Being able to name your emotions is the first step to truly feeling and processing them. It’s an essential part of healthy emotional regulation. Therefore, an emotions list comes in handy when dealing with them effectively.

Primary or basic emotions include the following:

  1. Anger
  2. Sadness
  3. Fear
  4. Joy
  5. Interest
  6. Surprise
  7. Disgust
  8. Shame

More complex emotions stem from combinations of the basic ones. Here goes a list of those emotions and feelings:

Positive emotions list

  1. Joy:
  • Enjoyment
  • Happiness
  • Relief
  • Bliss
  • Calmness
  • Delight
  • Pride
  • Thrill
  • Ecstasy
  1. Interest:
  • Acceptance
  • Friendliness
  • Trust
  • Kindness
  • Affection
  • Love
  • Devotion
  1. Surprise: 
  • Shock
  • Astonishment
  • Amazement
  • Astound
  • Wonder
positive emotions list

Negative emotions list

  1. Anger: 
  • Fury
  • Outrage
  • Wrath
  • Irritability
  • Hostility
  • Resentment
  • Violence
  • Frustration
  1. Sadness:
  • Grief
  • Sorrow
  • Gloom
  • Melancholy
  • Despair
  • Loneliness
  • Depression
  • Disappointment
  1. Fear:
  • Anxiety
  • Apprehension
  • Nervousness
  • Dread
  • Fright
  • Panic
  1. Disgust:
  • Contempt
  • Disdain
  • Scorn
  • Aversion
  • Distaste
  • Revulsion
  1. Shame:
  • Guilt
  • Embarrassment
  • Chagrin
  • Remorse
  • Regret 
  • Contrition
negative emotions

Emotion chart

To help people understand them better, psychologists have created a variety of emotion charts and wheels. They’re often used in therapy to help people understand the root emotion behind the more complex ones.

For example, if you’re feeling happy, you also feel peaceful, accepted, or optimistic. Optimism can be a result of hopefulness and inspiration, while acceptance can stem from feeling valued and respected.

If you’ve never used an emotions wheel, you should give it a try. It might help you break down your complex emotions and put things into perspective.

Organs and emotions chart

Emotions are connected to our bodies. Here are the organs and their associated emotions:

  • Heart and small intestine: happiness, joy, excitement, hate, impatience
  • Spleen, stomach, and pancreas: trust, openness, anxiety, worry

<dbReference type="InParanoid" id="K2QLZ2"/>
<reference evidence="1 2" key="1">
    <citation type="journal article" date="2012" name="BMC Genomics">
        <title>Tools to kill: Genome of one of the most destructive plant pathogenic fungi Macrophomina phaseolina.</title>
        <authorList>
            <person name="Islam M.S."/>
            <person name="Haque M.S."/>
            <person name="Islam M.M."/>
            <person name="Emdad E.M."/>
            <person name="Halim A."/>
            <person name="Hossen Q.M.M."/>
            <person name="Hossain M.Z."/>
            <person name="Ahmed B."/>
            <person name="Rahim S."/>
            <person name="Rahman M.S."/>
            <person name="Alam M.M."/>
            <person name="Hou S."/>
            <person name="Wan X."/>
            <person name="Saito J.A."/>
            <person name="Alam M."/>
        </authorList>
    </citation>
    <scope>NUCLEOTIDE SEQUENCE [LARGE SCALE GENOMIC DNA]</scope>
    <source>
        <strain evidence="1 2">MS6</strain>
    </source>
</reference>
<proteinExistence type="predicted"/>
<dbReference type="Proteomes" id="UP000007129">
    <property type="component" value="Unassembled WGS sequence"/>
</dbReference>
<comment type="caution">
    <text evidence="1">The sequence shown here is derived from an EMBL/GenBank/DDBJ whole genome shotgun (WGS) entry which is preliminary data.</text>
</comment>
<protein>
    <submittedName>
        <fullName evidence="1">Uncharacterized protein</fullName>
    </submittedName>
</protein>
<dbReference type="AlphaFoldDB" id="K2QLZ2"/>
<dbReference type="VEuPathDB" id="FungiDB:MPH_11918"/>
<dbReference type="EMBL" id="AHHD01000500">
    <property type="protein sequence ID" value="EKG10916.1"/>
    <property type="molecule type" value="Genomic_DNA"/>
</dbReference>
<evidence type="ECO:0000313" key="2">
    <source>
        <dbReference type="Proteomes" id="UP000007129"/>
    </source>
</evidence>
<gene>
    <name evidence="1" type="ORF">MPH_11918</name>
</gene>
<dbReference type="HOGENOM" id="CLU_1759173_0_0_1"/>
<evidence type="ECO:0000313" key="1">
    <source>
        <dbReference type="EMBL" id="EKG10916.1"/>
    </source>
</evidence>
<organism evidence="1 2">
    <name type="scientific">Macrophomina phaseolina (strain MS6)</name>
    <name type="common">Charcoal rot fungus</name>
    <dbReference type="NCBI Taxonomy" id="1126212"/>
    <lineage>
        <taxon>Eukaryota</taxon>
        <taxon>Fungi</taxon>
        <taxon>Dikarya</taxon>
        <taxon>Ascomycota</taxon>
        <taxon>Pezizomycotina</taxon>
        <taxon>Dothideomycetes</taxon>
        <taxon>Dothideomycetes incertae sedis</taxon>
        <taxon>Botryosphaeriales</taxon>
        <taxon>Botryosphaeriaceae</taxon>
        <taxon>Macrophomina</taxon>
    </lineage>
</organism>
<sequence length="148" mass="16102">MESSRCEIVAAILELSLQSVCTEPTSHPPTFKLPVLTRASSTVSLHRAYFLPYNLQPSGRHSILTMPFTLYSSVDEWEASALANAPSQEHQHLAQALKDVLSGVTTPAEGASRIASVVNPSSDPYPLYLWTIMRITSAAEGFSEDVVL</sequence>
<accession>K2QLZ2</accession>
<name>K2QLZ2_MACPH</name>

• Lungs, skin, and large intestine: courage, sadness, depression
  • Kidney and bladder: calmness, gentleness, fear
  • Liver and gallbladder: kindness, anger, frustration

Various biochemical reactions in your internal organs cause your body to react to what you’re feeling. This is why your physical health plays a big role in your emotional responses.

The Importance of Naming Your Emotions

You can’t let go of any pain you refuse to feel.

— Jennifer Partridge, trainer of Mindvalley’s Tapping Into Emotional Mastery Quest

Having an emotions list and naming them contributes to emotional regulation and supports your inner mechanisms of processing emotions and feelings. It gives you a space between your triggers and your reactions. And what is more, it lifts up the resistance towards feeling your emotions so that you liberate the energy accumulated within.

In other words, when you name your emotions, you can choose what to do with them from then on. 

You can weigh your responses and choose the best one in the favor of the situation you’re in. And of course, you can better feel and connect with your emotions when you understand what you’re dealing with.

There is scientific evidence that supports labeling your emotions as well. This 2018 study suggests that turning your feelings and emotions into words will decrease the emotional charge surrounding the experience itself.

Jennifer Partridge
Jennifer Partridge, trainer of Mindvalley’s Tapping Into Emotional Mastery Quest

Connect to the Wisdom Within

Discovering more about your inner world includes understanding your emotions better and learning to process them. And this step is essential on your journey of self-discovery.

If you need some help along the way, Mindvalley can come in handy. Your path to connecting to the wisdom of your emotion is possible, and many answers can be found in the Tapping Into Emotional Mastery Quest, guided by EFT expert, Jennifer Partridge.

With her guidance and expertise, you’ll learn how to:

  • Listen to your body’s wisdom 
  • Engage with your emotions
  • Move from overwhelmed to overjoyed
  • Process uncomfortable emotions
  • Celebrate your soul

By unlocking your free access, you can try out sample classes from this program, and many others. What is more, you’ll be part of a like-minded community of people who are as passionate about their emotional mastery journey as you are.

Welcome in.

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Written by

Alexandra Tudor

Alexandra Tudor is a former content writer for Mindvalley and a psychology enthusiast. From clinical experience working with both children and adults, she's now in the process of becoming a licensed psychotherapist, specializing in the IFS method and family constellation therapy.
Picture of Alexandra Tudor

Alexandra Tudor

Alexandra Tudor is a former content writer for Mindvalley and a psychology enthusiast. From clinical experience working with both children and adults, she's now in the process of becoming a licensed psychotherapist, specializing in the IFS method and family constellation therapy.